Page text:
Sampras won his last slam in a weak era where the likes of Costa and Johansson won slams. The current era is way tougher.

Humble Rafa Says:

When the faithful arrive, they will tell you.

The Arrogant One will be number one again.

He will 36 grandslams before he retires at 65.

You just don’t get it.

El Flaco Says:

I wasn’t encouraged by the way he played with the new racquet. He has much less control of his forehand so he has adjusted to that by actually hitting with less power than before. His best serve is the slice out wide in the deuce court, but he can’t find the range on that with the new racquet. It helps a little on his backhand when he has to stretch, but that is about it.

Brando Says:

@Steve 27: I do not think Roswell or Gimeno won a slam in 1973, hence the 40 year point. Certainly only ONCE in 35 plus years have we had a 32 year plus winner. A complete one off sp far!

Brando Says:

Re Agassi win: just look at the draw he had, the era around 2003 and then compare it to the strength today of the top players. Agassi would have won had there been a consistent performer around at that time. Instead he took advantage of a post Sampras- pre Federer point in time. A vacuum in power existed and he milked it while he could. Right now there is no vacuum: just sheer strength at the top.

Brando Says:

Re Sampras win; Pete did not win a single title for 2 whole years. He just turned 31 and he beat someone older than him in the final: Agassi. Fed turns 32 in August: his is a different scenario. IF he gets to a slam final the likley result is a match v Djokovic, Murray, Nadal or Del Potro. ALL are atleast 5 years his junior and a tough matchup for him right now. Different situation to Pete completely!

Polo Says:

Brando, that’s a very realistic assessment of the situation that Federer faces compared with Sampras’.

B-Lab Says:

Agree with some of Sean’s points, but it’s an ongoing story. Here’s my take on where Federer has been, where he is and some thoughts on where he’s going: http://bit.ly/iyockr

roy Says:

federer had enough power before.
he had one of the highest service game hold % meaning his first serve was extremely effective.
and never was he ”overpowered” by djoker,nadal,murray etc. in baseline exchanges at least on the forehand side. when you hit 100mph forehands, power isn’t an issue i’d say.
really one of the problems is the one-hander he has and the fact he can’t return as effectively on that wing as many other top guys.

silly decision considering how many players develop doubts with new racquets.

RZ Says:

Fed played with his back strapped today (the back might also be the reason he wore that vest yesterday). I don’t think Fed would have won too many more matches with a better back, but he certainly wouldn’t be dropping these close encounters to Stakhovsky and Delbonis if he was fully fit. Maybe he just needs a long break to let his back heal properly (or as much as realistically possible for a pro tennis player who’s played as many matches as he had). I’d say write off this year and come back stronger next year. Though that would mean his ranking would plummet…

Michael Says:

It is really an awful sight watching Roger struggle against qualifiers. In yesterday’s match in most of the back court rallies he was outclassed by his opponent. Roger was just not able to move freely as he normally does. He has lost that elegant touch and his service too has lost its sting. He is just not able to hit winners and tries to stay in a rally rather than outsmarting his opponent as he normally does in his hey days. But those days are well behind him. If you ask me whether he will win another major, I would say “No”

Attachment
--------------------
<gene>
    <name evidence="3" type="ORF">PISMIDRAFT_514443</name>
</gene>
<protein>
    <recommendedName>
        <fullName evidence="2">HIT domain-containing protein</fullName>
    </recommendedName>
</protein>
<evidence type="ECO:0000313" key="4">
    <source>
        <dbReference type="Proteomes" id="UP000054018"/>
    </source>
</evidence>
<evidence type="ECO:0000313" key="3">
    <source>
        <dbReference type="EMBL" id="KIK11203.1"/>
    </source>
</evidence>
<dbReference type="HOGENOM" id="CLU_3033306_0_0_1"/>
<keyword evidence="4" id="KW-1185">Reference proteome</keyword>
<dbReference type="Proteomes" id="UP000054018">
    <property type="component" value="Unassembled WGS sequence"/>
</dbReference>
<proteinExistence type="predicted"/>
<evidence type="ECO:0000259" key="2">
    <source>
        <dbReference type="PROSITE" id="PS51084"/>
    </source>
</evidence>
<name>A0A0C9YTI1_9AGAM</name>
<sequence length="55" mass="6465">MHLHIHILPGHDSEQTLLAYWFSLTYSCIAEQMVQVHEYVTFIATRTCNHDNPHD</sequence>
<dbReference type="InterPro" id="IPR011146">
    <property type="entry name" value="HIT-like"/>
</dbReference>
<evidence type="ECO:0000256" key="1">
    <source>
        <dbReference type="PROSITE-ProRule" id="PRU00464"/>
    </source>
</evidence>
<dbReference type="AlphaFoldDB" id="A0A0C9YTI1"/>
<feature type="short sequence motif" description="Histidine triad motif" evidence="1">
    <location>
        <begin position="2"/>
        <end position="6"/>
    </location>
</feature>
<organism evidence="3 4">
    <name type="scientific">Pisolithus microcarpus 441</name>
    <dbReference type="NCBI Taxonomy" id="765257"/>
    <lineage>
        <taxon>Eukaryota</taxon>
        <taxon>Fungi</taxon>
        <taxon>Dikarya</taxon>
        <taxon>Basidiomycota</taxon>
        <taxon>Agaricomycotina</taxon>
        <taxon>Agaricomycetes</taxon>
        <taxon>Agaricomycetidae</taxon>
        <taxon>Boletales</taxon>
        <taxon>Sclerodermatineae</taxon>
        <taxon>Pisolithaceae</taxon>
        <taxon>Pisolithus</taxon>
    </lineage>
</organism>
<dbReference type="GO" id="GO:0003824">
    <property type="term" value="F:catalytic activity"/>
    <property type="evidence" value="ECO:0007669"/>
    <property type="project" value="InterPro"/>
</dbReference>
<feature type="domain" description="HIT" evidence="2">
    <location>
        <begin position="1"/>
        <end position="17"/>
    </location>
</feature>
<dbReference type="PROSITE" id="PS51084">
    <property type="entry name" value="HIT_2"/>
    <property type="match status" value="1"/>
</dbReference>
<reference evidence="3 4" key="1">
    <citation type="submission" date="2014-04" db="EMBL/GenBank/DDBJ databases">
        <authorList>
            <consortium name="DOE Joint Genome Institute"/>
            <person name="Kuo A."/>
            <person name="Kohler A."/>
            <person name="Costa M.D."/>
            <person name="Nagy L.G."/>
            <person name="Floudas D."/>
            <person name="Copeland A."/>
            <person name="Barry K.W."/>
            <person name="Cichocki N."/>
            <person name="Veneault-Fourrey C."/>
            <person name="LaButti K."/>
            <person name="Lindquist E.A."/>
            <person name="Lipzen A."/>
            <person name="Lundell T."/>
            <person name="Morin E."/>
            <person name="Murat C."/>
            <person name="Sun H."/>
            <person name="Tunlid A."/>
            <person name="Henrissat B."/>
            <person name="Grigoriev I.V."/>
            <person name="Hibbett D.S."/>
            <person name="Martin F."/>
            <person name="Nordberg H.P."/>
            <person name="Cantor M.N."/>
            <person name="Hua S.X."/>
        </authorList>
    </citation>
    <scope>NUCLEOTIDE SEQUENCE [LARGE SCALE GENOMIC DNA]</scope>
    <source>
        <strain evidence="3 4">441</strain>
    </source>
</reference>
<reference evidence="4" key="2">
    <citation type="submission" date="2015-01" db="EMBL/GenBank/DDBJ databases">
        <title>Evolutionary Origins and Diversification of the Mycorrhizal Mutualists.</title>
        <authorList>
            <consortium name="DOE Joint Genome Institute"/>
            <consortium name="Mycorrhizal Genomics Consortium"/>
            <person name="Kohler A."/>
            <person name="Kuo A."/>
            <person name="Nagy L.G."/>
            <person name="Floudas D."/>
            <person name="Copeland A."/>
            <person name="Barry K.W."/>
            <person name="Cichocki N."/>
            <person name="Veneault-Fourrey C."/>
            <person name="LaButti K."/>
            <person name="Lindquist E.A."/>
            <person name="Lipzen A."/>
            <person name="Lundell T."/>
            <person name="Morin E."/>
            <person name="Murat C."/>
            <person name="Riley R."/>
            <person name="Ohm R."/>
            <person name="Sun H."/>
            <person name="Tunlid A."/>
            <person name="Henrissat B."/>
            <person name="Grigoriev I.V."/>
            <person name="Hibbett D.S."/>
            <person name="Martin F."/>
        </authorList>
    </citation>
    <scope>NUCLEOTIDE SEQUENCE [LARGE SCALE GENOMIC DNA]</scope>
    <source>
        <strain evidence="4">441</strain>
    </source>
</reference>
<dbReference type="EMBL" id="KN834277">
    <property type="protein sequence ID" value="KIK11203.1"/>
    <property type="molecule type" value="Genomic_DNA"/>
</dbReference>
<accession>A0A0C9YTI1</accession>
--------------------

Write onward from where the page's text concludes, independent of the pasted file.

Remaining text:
Rogerisclass Says:

win or lose, Roger is greatest player. has class. good luck Roger.

love you always.

ertorque Says:

The main reason Roger does not win as frequently as he did in his prime is the high level of play of his opponents of current times. Look at how Delbonis play and I don’t think you can argue against that. Yes perhaps Roger made a few more UEs nowadays but to me, the fact that opposition is stronger, quicker and consistent made it more difficult for Roger and anyone else for that matter to hit winners easily. Plays of yesterdays are unlike todays’ and there is so much more depth in today’s game. Roger did not deteriorate as much as his opponent improves (compared to 10 years ago). Just my views.

Colin Says:

Someone said we wouldn’t want Fed to go on too long as Ali did. What we need to do is be realistic, and either not watch him at all, or watch to enjoy the occasional flash of the old skill.

The Ali comparison does suggest a consoling thought: however long Roger goes on, he won’t get brain damage from tennis (unless he plays Andy if and when Lendl finally persuades him to aim at his opponent!).

Much is made of the last triumph of Sampras, but nobody mentions the fact he promptly retired afterwards. He knew it was time.

van orten Says:

You are all so negative ..Jesus ..Christ..imagining u all whine about Nadal Or djoker when they are feds age and Start Losung tight matches like yesterday makes me wanna vomit.

Nirmal Kumar Says:

Just can’t understand people’s concerns over Roger’s tennis. If anyone cannot watch him lose, should obviously switch channel or switch off tv, rather than asking Roger to retire. He knows when to retire. He still has tennis left in him. He is going through a bad patch, which used to be common for every tennis player but a rarity for Roger just because of the standard he had set.

I just wish Roger plays till Rio Olympics. I’m confident he would come back strong sometime later this year or next year. We just need to have patience. Ofcourse he may not win slams nor beat Novak / Nadal / Murray. that’s ok. He may become more like a Santoro who may not beat top players but play artistic tennis which is more pleasing to eyes.

vidzy Says:

^ Federer will win another slam before he retires and its gonna be either US Open or wimbledon . Mark my words :)